Emy Romero: (06:47)
No, I think that was a great explanation, especially when you talk about how your uncles and your family were always great storytellers and they could just get around together in a living room or a campfire or wherever you were and have a great time just sharing stories and probably laughing at each other. And that is a fun way that you learn about history and culture, isn't it?
Mark Pedri: (07:17)
Oh, yeah. It's incredible. That's one of the things that I've kind of dedicated myself to is trying to make that more of an accepted, formal thing where we even feel like it's our duty to share these stories. And the funny thing is, if you ask them, they wouldn't say that their storytellers, they wouldn't claim to be good at it because it's not something that, like I said, it was never formalized. It was just something we did to pass the time and to get a kick out of. So a lot of what I'm trying to do now is to figure out ways to say that, no, this is important because now we see much less of that. And those are some of like I said, the core memories that I have growing up, and it's how I... It was like my guidebook to the universe. And if you don't have that, then you have to start looking further and further out. Maybe that's a good thing in some cases, maybe that's a bad thing where we don't have that identity of storytelling that helps guide us.
Mark Pedri: (08:28)
The other thing I think that was unique about Rock Springs is that it's a town where you just kind of expect to get a phone call in the middle of the night that somebody's out stuck in the desert, or they broke down or maybe they were hunting and they got an animal that's too big to carry back by themselves. So there's a real like community bond that you feel a duty to that community. And I think as a result there was always this thing of, if somebody called you and asked for help, that just became what you do. There was never an excuse not to help them. And I haven't seen that in a lot of other places that I've went and I think it's just because in Rock Springs you kind of have to, because if you're stuck out in the hills or you need a ride to Salt Lake, an Uber is not going to take you from Rock Springs to Salt Lake, maybe it will, but you're going to pay for it.
Emy Romero: (09:32)
Mark Pedri: (09:33)
And so there was this certain work ethic too, that I think in Rock Springs it's embedded in the people here and it's not a conscious work ethic. It's just, when you grow up in a place like this, you're constantly faced with situations where people ask for a hand or you need a hand and you kind of just develop this different outlook on life where not everything goes to plan. And that's kind of a good thing. When someone makes that phone call late at night it's almost a little bit exciting that like, all right, here we go.
Emy Romero: (10:07)
Right. Here's an adventure.
Mark Pedri: (10:10)
Emy Romero: (10:11)
I think it's interesting because now that I've been podcasting and I think there is a lot of workshops and things like this, how to tell your story, what questions you should ask to get people to tell their story. And I find that really intriguing when you talked about how in your family it just came very natural and it wasn't like you're telling your story. You are just having a conversation, you're entertaining and inviting others to partake in a good laugh or a great adventure.
Mark Pedri: (10:50)
Yeah, that's actually really interesting because the stories that we shared too were often maybe not this stories that you'd expect to be shared for example, my grandparents, their family had immigrated from Italy and you would think that would be a story worth sharing and hearing about, but like things like this would never get any indication that they were ever anywhere else other than in Rock Springs. But the day-to-day stories seem to be the ones that we shared more. And that's, I guess maybe, I don't know if we want to talk about it now, but a film that I had just finished, that's kind of at the heart of it.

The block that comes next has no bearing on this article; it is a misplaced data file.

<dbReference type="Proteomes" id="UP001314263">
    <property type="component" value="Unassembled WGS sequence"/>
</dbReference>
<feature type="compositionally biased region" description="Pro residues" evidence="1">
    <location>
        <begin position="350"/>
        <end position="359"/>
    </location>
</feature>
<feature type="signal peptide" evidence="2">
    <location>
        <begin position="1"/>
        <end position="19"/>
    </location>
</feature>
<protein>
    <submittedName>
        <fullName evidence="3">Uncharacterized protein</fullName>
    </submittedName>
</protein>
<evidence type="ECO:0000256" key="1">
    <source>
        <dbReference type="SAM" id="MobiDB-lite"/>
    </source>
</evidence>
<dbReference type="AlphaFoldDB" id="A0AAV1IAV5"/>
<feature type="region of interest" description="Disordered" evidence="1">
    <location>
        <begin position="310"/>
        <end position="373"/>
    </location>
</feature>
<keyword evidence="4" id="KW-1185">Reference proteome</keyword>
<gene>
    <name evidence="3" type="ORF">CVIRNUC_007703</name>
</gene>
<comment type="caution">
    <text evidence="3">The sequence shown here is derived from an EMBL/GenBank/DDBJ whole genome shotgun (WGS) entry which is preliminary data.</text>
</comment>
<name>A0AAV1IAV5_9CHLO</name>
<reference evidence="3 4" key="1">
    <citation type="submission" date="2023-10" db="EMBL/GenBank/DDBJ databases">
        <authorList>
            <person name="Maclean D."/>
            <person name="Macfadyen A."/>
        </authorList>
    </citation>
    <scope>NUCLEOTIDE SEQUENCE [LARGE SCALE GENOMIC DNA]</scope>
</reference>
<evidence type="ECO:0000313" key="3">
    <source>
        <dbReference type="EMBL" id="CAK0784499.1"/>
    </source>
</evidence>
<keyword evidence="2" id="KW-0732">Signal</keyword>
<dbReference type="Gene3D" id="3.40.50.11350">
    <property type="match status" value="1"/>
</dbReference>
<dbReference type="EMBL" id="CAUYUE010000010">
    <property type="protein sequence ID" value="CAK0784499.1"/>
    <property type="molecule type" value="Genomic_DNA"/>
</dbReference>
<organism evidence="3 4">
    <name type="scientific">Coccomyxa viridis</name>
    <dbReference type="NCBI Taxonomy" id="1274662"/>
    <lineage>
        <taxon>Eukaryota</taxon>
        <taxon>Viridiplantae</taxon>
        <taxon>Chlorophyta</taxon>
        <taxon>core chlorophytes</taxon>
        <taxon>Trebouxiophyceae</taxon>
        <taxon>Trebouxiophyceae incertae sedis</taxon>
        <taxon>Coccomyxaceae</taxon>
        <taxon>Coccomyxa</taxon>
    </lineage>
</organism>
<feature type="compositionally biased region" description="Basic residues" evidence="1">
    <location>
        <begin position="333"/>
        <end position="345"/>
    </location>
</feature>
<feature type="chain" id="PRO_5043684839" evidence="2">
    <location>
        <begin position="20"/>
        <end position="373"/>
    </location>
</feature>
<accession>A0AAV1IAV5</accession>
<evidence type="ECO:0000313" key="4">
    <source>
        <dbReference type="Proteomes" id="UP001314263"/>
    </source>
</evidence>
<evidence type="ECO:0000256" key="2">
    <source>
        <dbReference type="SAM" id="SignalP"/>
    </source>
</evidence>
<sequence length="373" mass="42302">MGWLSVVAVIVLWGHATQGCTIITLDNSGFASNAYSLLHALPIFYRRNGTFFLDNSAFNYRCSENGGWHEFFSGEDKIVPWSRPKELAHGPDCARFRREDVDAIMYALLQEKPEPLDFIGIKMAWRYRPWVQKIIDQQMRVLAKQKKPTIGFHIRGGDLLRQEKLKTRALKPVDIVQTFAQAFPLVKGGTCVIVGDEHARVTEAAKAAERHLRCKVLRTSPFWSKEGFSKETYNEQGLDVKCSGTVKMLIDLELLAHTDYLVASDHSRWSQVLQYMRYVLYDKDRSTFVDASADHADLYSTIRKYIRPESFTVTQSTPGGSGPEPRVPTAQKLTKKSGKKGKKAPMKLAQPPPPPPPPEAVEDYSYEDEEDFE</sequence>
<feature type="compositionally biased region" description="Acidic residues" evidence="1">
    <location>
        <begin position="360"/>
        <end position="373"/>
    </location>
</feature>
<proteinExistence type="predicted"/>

Mark Pedri: (11:30)
Where being surrounded by storytelling and always being so passionate about it, but yet all of a sudden waking up one day and realize that maybe the most important story in my life is one that hasn't been told yet. And that kind of kicked me off on really like a four year journey in order to tell that story, which was the story of my grandfather as a prisoner of war in World War II. So there were a lot of things being shared like you said, but it was more in the spirit of we're here to get together and we might as well enjoy it. So let's kind of riff back and forth.
Emy Romero: (12:10)
Right. And I think that was just a very natural part of being part of a big family and coming together and having those times where that's what you do, that's how you entertain each other. And I do want to learn more about the story you told about your grandfather. I think that is super interesting, but first tell me, when did your parent migrate to the US?
Mark Pedri: (12:36)
So it would've been my grandpa's parents on my dad's side, both his mother and father's parents were immigrants from Northern Italy. And they came in the early 19th century so between 1910 and 1921. And they came for the mining industry in Rock Springs which at the time was dominated by underground coal mining. So that's what brought them to Rock Springs. And then my grandma's parents settled here and then my grandpa, he eventually went to Minnesota with his family and then hopped on a freight train after high school because the work was in Wyoming at the time and not so much in Minnesota. Then he came out here and that's where he lived with some cousins and uncle, and basically lived the rest of his life in Rock Springs as a miner.
Emy Romero: (13:25)
And tell me how this became your life story in terms of becoming a writer and a filmmaker and a director of films. What was that road and journey?
Mark Pedri: (13:39)